tagNovels and NovellasA Snapshot of Jack's Life Ch. 01

A Snapshot of Jack's Life Ch. 01


"You're still an asshole."

Jack stared wearily at his computer screen. The e-mails always ended with, "You're still an asshole."

He could feel the bile rise in his throat. He popped another four Tums and chewed them furiously. His stomach hurt. He was positive he had an ulcer, all thanks to that bitch of a secretary. He hit delete and turned off the computer screen.

He sat at his desk, staring at the darkened computer screen. He thought to himself, "How in the name of God did I get to this point? Just one short year ago my life was normal. Sure it was predictable, but it was peaceful. What the fuck was I thinking?!"


Jack had been with the same law firm for over 25 years. He began his career at the firm straight out of law school. As was expected, he put in a tremendous amount of time, sweat and billable hours as an associate before his hard work was rewarded. He worked his way to the top and was now a senior partner at Johnson, Smith & Donald, LLP. As stressful as his job was, he enjoyed what he did. It gave him purpose and paid him very well. At work he was well liked, respected and everyone thought highly of him.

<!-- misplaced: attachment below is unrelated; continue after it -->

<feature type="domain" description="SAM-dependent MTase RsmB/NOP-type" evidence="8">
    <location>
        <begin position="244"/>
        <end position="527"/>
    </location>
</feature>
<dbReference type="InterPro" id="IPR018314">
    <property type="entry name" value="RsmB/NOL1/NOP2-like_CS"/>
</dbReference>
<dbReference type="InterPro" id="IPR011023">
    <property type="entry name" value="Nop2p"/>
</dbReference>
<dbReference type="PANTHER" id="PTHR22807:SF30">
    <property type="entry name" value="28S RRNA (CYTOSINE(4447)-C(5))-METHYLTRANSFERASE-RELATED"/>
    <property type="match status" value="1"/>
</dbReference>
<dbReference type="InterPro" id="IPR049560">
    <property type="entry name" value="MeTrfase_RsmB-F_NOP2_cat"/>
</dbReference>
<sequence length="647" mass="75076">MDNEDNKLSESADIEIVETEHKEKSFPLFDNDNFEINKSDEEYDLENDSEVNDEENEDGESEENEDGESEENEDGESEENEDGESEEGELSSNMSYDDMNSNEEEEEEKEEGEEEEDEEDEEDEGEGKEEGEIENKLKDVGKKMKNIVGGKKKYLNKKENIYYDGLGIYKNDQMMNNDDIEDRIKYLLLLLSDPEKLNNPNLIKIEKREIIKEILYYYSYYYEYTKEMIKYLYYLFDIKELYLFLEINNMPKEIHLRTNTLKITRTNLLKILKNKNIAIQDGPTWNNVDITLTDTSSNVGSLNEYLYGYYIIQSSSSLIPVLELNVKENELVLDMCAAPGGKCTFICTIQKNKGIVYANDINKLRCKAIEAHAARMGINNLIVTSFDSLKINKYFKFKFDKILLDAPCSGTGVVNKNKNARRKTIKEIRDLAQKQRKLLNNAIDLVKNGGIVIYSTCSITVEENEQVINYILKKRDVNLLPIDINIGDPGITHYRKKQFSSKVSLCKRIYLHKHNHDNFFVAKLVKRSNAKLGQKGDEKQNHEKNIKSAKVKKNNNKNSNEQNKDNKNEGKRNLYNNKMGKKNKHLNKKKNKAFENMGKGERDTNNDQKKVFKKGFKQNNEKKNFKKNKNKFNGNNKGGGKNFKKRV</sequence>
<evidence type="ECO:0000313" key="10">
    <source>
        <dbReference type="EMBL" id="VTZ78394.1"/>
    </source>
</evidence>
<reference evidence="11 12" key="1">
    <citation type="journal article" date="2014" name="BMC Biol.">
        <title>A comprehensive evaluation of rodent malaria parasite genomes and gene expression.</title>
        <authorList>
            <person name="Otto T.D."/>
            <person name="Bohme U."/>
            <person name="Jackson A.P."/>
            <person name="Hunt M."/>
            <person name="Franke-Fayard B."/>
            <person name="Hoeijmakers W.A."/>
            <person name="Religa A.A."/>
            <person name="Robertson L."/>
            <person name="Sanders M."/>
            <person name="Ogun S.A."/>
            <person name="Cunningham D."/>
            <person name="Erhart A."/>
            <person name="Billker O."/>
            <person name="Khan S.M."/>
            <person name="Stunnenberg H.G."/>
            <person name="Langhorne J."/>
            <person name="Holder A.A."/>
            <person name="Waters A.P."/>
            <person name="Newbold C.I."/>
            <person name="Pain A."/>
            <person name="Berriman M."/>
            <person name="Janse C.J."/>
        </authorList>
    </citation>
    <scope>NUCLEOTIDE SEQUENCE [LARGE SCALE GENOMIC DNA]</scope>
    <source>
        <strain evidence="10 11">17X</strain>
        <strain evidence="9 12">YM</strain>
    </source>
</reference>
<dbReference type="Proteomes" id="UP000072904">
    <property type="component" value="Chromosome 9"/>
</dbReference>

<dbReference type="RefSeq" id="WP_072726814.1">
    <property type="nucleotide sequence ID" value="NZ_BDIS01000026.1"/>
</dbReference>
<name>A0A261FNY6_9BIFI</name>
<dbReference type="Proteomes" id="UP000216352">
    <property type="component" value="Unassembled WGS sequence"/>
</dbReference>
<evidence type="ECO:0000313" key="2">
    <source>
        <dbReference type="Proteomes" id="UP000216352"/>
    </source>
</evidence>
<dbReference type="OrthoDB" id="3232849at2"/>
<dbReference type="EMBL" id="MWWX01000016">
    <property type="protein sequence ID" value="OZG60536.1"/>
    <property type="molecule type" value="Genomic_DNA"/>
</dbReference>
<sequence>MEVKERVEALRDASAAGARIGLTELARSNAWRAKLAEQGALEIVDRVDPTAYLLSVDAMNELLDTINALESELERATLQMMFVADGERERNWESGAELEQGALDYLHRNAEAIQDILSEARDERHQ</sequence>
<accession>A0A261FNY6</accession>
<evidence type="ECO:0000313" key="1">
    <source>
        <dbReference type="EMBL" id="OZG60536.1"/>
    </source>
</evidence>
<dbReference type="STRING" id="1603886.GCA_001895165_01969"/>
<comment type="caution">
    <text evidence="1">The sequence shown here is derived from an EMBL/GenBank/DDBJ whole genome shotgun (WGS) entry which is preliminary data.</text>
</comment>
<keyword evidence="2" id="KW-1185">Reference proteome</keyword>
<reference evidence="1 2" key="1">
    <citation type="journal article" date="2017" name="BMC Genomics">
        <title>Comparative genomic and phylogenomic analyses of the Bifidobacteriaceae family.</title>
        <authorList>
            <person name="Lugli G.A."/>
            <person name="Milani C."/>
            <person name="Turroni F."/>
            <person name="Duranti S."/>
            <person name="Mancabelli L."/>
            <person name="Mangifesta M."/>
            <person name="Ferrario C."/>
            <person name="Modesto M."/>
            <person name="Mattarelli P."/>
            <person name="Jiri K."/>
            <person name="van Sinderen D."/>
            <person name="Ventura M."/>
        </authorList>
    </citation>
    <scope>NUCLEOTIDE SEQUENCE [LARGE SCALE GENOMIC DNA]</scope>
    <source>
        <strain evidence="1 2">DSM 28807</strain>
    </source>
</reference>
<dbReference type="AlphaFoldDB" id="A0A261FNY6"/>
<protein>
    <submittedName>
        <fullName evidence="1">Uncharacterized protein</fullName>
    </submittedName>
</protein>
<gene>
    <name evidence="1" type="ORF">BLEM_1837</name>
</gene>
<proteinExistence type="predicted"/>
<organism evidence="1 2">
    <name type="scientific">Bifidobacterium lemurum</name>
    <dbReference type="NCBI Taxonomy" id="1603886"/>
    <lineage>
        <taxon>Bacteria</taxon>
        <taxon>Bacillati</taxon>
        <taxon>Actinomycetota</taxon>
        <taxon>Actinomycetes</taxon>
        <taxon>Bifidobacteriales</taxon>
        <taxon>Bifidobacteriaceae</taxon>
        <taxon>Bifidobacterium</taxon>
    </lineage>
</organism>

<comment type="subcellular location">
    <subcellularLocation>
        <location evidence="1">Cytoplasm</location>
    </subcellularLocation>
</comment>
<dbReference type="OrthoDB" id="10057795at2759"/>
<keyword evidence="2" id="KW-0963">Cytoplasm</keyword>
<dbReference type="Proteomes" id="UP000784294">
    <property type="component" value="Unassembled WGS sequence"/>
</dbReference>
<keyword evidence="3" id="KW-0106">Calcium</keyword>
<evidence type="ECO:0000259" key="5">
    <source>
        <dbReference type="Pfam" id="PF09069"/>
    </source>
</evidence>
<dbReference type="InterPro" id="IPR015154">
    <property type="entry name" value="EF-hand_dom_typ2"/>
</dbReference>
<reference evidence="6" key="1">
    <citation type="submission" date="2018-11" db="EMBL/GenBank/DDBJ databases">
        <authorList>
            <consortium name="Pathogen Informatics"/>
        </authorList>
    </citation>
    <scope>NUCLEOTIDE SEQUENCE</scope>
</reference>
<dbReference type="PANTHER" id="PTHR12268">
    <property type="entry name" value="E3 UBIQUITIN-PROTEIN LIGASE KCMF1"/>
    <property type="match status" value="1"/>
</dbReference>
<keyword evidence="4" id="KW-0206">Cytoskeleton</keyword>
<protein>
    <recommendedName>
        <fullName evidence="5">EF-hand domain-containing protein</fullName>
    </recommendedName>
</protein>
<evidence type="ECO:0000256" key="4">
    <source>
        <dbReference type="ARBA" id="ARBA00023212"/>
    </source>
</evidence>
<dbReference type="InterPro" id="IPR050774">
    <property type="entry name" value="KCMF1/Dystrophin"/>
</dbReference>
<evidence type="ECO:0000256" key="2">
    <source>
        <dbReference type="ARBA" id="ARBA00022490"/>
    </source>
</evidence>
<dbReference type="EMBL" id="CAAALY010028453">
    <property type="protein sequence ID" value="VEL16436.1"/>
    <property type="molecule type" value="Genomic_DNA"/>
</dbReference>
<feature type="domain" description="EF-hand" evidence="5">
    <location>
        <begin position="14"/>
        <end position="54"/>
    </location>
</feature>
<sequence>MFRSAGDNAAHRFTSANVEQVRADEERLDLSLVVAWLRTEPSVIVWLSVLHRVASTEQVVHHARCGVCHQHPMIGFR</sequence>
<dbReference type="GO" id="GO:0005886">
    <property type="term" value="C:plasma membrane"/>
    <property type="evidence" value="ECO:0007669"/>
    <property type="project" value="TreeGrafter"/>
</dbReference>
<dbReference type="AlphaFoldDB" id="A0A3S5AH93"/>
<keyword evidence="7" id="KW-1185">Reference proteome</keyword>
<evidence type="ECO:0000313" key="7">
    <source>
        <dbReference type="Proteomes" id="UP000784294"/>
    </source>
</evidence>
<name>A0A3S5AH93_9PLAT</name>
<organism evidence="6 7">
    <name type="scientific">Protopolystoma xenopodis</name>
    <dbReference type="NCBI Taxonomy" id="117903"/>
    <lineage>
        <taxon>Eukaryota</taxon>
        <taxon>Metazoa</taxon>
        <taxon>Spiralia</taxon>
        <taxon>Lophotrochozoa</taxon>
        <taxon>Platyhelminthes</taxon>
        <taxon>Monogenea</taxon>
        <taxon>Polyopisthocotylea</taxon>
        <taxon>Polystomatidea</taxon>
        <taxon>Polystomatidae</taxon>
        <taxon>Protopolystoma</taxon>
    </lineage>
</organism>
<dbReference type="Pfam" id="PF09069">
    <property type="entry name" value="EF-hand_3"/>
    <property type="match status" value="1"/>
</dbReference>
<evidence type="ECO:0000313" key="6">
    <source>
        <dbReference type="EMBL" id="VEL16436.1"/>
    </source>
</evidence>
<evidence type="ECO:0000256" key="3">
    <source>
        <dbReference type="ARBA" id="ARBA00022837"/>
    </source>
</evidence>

Stan Johnson, one of the firm's founding partners and Jack's boss, was an exacting man. Stan tolerated no excuses, no failures and certainly no whiners. He gave Jack a tremendous amount of work and responsibility. His boss expected him to finish what was assigned, and then ask for more. Saying "no" or "I can't" was unacceptable. As it was, Jack had a tremendous fear of saying no. Saying no was like dying. The minute you stopped being useful, well you could pretty much imagine. He couldn't even bring himself to ask for help. No matter how much was on his plate, if he was asked to do something else he would smile and say, "Of course. No problem."